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Network World - Cisco bet big on its UCS products for data centers – and now it's going "all in" with a massive, resilient and green data center built on that integrated blade architecture.
In fact, the company as a whole is migrating to the year-old Unified Computing System – Cisco's bold entree into the world of computing -- as fast as possible. Plans call for 90% of Cisco's total IT load to be serviced by UCS within 12 to 18 months.
The strategy - what Cisco calls "drinking its own champagne" instead of the industry's more commonly used "eating your own dog food" - is most evident in the new data center the company is just now completing in the Dallas/Fort Worth area (exact location masked for security) to complement a data center already in the area.
Texas DC2, as Cisco calls it, is ambitious in its reliance on UCS, but it is also forward leaning in that it will use a highly virtualized and highly resilient design, act as a private cloud, and boast many green features. Oh, and it's very cool.
But first, a little background.
John Manville, vice president of the IT Network and Data Services team, says the need for the new data center stemmed from a review of Cisco's internal infrastructure three years ago. Wondering if they were properly positioned for growth, he put together a cross-functional team to analyze where they were and where they needed to go.
The result: a 200-page document that spelled out a wide-ranging, long-term IT strategy that Manville says lays the groundwork for five to 10 years.
"It was taken up to the investment committee of Cisco's board because there was a request for a fairly substantial amount of investment in data centers to make sure we had sufficient capacity, resiliency, and could transform ourselves to make sure we could help Cisco grow and make our customers successful," Manville says. (Manville talks data center strategy, the migration to UCS, cloud TCO and describes a new IT org structure in this Q&A.)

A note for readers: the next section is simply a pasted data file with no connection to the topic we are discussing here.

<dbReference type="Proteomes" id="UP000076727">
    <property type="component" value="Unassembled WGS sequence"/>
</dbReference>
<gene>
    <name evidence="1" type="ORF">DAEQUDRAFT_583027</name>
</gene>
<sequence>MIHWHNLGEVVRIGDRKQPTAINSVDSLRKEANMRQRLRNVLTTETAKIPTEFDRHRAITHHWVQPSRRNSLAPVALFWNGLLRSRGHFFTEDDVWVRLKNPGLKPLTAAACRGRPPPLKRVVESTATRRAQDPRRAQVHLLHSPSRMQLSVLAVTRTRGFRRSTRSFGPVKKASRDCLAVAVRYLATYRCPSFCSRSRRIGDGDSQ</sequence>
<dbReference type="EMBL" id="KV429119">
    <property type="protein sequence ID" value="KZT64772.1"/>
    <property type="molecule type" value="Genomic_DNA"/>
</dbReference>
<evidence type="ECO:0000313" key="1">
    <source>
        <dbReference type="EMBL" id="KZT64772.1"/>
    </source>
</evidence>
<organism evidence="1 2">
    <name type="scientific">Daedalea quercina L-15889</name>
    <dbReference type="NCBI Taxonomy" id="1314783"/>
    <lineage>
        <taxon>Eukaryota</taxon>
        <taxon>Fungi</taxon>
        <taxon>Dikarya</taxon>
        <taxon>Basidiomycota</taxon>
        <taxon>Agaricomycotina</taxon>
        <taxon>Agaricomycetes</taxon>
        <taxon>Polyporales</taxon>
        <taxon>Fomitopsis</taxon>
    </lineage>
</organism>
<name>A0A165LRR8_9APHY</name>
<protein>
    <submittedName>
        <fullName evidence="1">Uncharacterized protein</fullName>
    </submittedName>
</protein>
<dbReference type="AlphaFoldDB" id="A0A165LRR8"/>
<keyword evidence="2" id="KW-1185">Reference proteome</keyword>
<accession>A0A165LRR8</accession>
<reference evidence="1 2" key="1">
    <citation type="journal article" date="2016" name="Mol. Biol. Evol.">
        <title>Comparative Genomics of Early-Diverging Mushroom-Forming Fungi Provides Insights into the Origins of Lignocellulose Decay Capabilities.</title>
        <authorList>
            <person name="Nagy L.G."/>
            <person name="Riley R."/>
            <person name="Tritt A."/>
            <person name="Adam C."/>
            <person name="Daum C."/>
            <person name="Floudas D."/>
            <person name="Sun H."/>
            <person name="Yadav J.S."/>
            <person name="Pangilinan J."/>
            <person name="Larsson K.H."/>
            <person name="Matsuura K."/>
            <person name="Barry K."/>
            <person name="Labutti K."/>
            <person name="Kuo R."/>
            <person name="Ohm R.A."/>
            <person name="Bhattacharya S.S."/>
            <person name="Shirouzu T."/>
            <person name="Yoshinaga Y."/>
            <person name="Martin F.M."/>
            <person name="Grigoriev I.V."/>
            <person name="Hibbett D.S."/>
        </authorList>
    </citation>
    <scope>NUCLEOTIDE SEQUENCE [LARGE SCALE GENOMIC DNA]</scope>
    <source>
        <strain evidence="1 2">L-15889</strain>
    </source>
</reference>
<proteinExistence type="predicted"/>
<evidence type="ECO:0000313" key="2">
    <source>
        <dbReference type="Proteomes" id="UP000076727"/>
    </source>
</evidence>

The board gave the green light and Manville's team of 450 (Cisco all told has 3,100 people in IT) is now two and a half years into bringing the vision to reality.
"Part of the strategy was to build data centers or partner with companies that have data centers, and we bundled the investment decisions into phases," Manville says.
The company had just recently retrofitted an office building in the Dallas area –- what Cisco calls "Texas DC1" -- to create a data center with 28,000 square feet of raised floor in four data halls. The first phase of new investments called for complementing Texas DC1 with a sister data center in the area that would be configured in an active/active mode – both centers shouldering the processing load for critical applications -- as well as enhancements to a data center in California and the company's primary backup facility in North Carolina.
The second investment round, which the company is in the middle of, "involves building a data center and getting a partner site in Amsterdam so we can have an Active/Active capability there as well," Manville says.